Posted in:

Tension Builds Over Old Aquaculture Practice

Temporary shellfish closures, shown in yellow and subject to change, and permanent closure areas, shown in red, as they appeared for waters in the Topsail Sound area Thursday. Image: Division of Marine Fisheries

James Hargrove is an environmental consultant and the owner of Middle Sound Mariculture, an oyster company in New Hanover County. But he’s not always out tending to his oysters. More and more, he’s at his computer, looking at maps.

These maps show water closures across the state. After a body of water reaches a certain level of pollution, the North Carolina Division of Marine Fisheries closes it to shellfish harvest. On the maps, these closures show up as little red lines.

As pollution in the area worsens, Hargrove has watched these little red lines creep farther and farther out from the shoreline and creeks — and closer and closer to his oyster farm.

“Those lines move, and they move in a relatively frequent basis,” said Hargrove. “There’s one that scares the heck out of me, which is pretty close to my farm in Masonboro Sound.”

For all this worry, it’s nothing new. This is just another day in the “Napa Valley of Oysters.”

That nickname is an allusion to North Carolina’s ample shellfish farming waters, as well as the recent swell of new farmers to the industry.

Over the last decade, North Carolina has helped promote a shellfish economy through legislation that more easily enables shellfish aquaculture. In response, the industry has grown substantially. The North Carolina Division of Marine Fisheries reports that the amount of shellfish lease applications they have received has increased by 5,200% in the last five years, compared to the previous five years.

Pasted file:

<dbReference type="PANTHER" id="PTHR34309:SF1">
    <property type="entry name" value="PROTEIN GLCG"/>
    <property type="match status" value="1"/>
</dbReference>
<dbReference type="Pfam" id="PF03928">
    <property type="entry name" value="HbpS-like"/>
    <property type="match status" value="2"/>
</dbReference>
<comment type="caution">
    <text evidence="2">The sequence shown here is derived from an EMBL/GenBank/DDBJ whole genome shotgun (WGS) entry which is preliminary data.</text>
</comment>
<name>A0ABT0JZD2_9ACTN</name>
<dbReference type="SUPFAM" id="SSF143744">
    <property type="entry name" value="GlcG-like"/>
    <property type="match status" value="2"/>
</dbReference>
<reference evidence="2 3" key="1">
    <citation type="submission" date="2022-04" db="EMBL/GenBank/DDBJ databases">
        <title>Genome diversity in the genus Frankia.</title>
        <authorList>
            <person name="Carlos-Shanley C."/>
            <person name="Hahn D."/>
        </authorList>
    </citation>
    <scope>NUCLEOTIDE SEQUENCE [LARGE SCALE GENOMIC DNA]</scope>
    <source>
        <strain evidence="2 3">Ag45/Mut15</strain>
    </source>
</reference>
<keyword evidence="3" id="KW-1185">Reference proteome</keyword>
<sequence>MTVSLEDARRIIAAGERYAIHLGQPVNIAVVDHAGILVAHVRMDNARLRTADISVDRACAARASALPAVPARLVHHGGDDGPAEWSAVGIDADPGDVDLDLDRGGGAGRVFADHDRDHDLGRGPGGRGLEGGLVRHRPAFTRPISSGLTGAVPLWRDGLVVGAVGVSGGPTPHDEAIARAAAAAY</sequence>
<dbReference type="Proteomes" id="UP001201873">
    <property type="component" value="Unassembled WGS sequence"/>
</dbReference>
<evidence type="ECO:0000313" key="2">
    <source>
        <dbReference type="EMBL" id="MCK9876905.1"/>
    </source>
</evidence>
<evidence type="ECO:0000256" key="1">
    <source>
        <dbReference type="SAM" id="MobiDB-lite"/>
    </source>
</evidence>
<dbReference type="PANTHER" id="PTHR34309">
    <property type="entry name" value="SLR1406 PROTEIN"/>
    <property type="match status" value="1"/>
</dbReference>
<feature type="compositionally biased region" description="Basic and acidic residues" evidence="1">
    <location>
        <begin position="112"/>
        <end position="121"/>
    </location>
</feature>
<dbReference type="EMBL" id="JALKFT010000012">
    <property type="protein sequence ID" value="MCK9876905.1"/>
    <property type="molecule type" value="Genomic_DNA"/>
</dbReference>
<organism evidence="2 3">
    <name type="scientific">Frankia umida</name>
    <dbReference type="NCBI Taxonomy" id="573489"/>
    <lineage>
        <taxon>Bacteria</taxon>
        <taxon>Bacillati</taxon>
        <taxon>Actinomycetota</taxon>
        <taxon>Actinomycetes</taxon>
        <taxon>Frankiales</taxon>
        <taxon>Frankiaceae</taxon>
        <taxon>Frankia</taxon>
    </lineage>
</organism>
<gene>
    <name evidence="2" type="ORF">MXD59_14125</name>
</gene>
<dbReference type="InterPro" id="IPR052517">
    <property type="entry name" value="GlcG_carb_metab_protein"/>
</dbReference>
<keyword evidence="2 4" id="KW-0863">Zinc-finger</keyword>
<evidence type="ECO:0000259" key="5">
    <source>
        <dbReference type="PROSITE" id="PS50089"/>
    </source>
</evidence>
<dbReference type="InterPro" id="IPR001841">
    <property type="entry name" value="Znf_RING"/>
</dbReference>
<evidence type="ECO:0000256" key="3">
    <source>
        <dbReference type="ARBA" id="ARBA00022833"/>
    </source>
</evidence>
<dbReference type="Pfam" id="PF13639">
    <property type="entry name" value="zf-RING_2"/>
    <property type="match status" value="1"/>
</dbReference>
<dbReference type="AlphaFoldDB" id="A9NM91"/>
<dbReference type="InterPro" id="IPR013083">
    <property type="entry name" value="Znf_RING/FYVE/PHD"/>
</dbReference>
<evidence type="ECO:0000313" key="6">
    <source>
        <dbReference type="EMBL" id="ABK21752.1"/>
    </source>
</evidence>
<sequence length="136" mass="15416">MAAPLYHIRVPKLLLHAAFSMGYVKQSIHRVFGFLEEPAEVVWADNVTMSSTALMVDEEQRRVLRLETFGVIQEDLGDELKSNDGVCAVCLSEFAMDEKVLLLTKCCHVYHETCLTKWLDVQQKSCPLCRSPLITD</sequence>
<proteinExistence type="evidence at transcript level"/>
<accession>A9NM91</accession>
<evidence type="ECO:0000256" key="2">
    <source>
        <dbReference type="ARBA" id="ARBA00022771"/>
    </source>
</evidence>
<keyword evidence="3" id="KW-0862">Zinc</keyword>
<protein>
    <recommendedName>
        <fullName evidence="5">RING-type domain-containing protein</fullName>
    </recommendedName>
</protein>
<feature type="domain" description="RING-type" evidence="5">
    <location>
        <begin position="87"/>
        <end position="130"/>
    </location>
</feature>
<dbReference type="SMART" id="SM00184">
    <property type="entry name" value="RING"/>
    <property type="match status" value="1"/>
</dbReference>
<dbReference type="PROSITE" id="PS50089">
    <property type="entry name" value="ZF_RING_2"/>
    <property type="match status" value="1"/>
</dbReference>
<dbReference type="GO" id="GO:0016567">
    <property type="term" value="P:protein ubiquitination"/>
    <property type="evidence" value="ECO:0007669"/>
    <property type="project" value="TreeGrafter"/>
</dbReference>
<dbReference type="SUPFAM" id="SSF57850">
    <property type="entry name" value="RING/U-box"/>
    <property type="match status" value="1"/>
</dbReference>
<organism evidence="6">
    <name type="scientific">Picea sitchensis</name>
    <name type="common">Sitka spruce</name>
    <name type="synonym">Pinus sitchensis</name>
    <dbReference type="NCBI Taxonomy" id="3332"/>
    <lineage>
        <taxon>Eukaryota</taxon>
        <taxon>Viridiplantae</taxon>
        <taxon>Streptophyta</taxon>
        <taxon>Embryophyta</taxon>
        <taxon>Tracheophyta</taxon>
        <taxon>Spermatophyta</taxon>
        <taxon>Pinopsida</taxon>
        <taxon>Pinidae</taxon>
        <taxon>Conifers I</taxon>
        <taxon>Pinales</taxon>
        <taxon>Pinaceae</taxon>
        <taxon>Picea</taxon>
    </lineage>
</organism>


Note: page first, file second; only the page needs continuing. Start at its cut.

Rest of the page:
But in a water-based industry, poor water quality can be a death sentence. Hargrove worries that the shellfish relay program will ax the very industry the state is trying so hard to promote.

North Carolina’s shellfish relay program is more than 100 years old. A shellfish relay is when a farmer takes natural oysters from a polluted area and brings them back to their individual lease. After a couple of weeks, the oysters have cleaned themselves, and the farmer can sell them commercially.

Over the last decade, there has been a land-based development boom up and down the North Carolina coast. Hargrove said this development, along with concentrated animal farming operations just to the west, is causing a water quality crisis in the state, and he worries that the relay program makes his shellfish farm more vulnerable to encroaching polluted waters.

Oysters are natural water filters, and they purify the water simply by existing. Hargrove says that removing the ecosystem’s natural line of defense is exacerbating the issue of poor water quality in North Carolina.

Hargrove has raised his concerns to government officials many times over the last few years, but they always get brushed off as inconsequential.